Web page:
Which made Canseco’s second benefactor — Mike Wallace — all the more important. John Hamlin, a producer at 60 Minutes , had gotten a tip about Canseco’s book from a friend at another network. (The friend couldn’t act on it because his employer was a Major League Baseball rights holder.) Hamlin began calling baseball people and confirming the details. Almost no one would talk on the record, but they suggested that Canseco’s account was true. One of the few allegations Hamlin couldn’t verify was Canseco’s insistence that Roger Clemens was juicing.
In 2012, Mets owners Fred Wilpon and Saul Katz settled a lawsuit brought against them on behalf of the victims of Bernard Madoff 's Ponzi scheme for $162 million. As a result of this agreement the liquidator, Irving Picard , agreed to drop the charges that Wilpon and Katz blindly went along with the scheme for their personal benefit. Picard had originally sought to recover $1 billion from the Wilpon family and Katz, but settled for $162 million along with the admission that neither the Wilpons nor Katz had any knowledge of the Ponzi scheme. In 2011–2012, Mets ownership sold twelve minority 4% shares (48%) of the franchise at $20 million apiece to provide a cash infusion of $240 million for the team.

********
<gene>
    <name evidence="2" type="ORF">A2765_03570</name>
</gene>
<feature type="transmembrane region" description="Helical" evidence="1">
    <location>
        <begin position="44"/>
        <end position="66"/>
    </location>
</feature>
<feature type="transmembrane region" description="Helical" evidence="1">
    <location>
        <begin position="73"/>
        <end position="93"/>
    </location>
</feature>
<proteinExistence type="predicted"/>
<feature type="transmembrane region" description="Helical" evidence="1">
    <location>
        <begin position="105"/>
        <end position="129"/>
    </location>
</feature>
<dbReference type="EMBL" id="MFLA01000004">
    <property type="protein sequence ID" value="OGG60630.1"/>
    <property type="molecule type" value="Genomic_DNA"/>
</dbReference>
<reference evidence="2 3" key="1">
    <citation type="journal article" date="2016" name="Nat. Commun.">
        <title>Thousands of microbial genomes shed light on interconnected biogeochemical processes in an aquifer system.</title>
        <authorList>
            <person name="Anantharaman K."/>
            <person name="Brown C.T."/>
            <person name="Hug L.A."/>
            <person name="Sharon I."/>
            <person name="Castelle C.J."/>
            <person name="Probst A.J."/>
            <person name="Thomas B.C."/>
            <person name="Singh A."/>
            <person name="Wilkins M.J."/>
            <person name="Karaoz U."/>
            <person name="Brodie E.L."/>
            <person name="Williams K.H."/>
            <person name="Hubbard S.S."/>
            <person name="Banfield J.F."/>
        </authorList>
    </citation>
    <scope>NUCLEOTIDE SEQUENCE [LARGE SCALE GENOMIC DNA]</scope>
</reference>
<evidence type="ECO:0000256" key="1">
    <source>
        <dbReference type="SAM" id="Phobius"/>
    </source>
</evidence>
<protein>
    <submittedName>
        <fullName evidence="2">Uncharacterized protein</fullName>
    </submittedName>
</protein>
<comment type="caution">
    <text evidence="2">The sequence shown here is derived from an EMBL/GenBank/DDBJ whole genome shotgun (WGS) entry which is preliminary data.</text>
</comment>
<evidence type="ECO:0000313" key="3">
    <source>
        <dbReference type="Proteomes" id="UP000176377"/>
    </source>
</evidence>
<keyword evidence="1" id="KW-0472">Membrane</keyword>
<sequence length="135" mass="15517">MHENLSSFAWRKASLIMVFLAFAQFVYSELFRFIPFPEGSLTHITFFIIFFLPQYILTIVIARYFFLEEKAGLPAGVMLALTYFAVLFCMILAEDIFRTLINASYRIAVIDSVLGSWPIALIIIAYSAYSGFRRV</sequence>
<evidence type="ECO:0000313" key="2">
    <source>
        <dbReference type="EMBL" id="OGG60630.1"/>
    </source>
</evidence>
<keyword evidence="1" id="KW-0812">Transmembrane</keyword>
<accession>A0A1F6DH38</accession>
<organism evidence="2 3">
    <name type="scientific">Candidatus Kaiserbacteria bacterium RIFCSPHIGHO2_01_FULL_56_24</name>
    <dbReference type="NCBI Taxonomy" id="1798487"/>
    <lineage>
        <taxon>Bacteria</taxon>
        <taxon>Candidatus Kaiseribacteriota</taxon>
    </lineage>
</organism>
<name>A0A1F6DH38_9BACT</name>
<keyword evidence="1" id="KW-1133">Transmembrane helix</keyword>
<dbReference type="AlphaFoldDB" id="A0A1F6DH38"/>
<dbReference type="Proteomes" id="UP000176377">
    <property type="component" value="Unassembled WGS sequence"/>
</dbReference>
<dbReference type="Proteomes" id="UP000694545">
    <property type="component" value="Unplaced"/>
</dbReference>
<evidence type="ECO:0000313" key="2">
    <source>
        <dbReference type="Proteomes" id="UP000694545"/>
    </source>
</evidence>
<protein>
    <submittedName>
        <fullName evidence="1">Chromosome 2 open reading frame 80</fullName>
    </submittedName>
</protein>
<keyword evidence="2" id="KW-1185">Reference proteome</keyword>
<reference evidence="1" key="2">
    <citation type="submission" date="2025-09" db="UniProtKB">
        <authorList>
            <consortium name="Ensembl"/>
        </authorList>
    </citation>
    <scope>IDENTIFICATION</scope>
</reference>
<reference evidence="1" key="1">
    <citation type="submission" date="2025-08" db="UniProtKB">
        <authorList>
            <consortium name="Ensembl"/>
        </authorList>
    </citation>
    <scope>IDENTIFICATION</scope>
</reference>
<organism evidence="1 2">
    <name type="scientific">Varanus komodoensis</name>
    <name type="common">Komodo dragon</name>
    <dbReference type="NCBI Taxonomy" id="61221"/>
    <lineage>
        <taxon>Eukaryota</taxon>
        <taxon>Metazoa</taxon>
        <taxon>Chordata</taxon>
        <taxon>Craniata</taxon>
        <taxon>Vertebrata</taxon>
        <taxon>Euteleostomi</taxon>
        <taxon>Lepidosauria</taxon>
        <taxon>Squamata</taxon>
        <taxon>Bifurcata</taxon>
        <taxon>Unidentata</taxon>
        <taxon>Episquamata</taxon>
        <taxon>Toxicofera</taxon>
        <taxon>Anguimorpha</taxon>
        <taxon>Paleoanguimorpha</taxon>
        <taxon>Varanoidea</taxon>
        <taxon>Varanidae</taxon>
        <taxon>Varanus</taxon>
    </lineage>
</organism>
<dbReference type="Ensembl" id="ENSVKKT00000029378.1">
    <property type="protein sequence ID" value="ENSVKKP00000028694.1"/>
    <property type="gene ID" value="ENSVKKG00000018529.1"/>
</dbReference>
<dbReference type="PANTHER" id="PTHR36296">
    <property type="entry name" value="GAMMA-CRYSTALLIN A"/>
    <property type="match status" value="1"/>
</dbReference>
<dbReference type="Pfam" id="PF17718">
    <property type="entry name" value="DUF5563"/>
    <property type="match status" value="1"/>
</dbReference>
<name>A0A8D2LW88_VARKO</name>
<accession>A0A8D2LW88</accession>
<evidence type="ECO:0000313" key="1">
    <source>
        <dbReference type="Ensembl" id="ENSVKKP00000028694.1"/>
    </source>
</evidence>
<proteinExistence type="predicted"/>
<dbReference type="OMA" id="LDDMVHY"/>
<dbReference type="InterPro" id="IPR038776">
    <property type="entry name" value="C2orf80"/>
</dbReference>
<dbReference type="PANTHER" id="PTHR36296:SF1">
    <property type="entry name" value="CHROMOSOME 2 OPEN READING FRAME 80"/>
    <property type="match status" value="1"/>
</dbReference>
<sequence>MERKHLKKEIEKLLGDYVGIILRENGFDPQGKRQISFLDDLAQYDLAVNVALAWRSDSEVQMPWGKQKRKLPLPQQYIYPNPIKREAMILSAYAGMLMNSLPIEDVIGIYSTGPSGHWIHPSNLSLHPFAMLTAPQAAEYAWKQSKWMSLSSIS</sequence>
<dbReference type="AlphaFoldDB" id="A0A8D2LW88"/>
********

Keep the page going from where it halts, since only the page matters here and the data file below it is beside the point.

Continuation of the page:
An obituary on Friday about Ralph Kiner, the baseball star and longtime Mets broadcaster, misstated the year Hack Wilson, who like Mr. Kiner was known for his home-run power, hit 56 home runs for the Chicago Cubs. It was 1930, not 1932. The obituary, using information from the National Baseball Hall of Fame and the Mets, also misstated the names of two of Mr. Kiner’s daughters, who survive him, and omitted mention of one of his marriages. The daughters are Tracee Kiner Jansen, not Tracey Jansen, and Kimberlee Kiner, not Kimberlee Manzoni; his fourth marriage, to Ann Benisch, ended in divorce.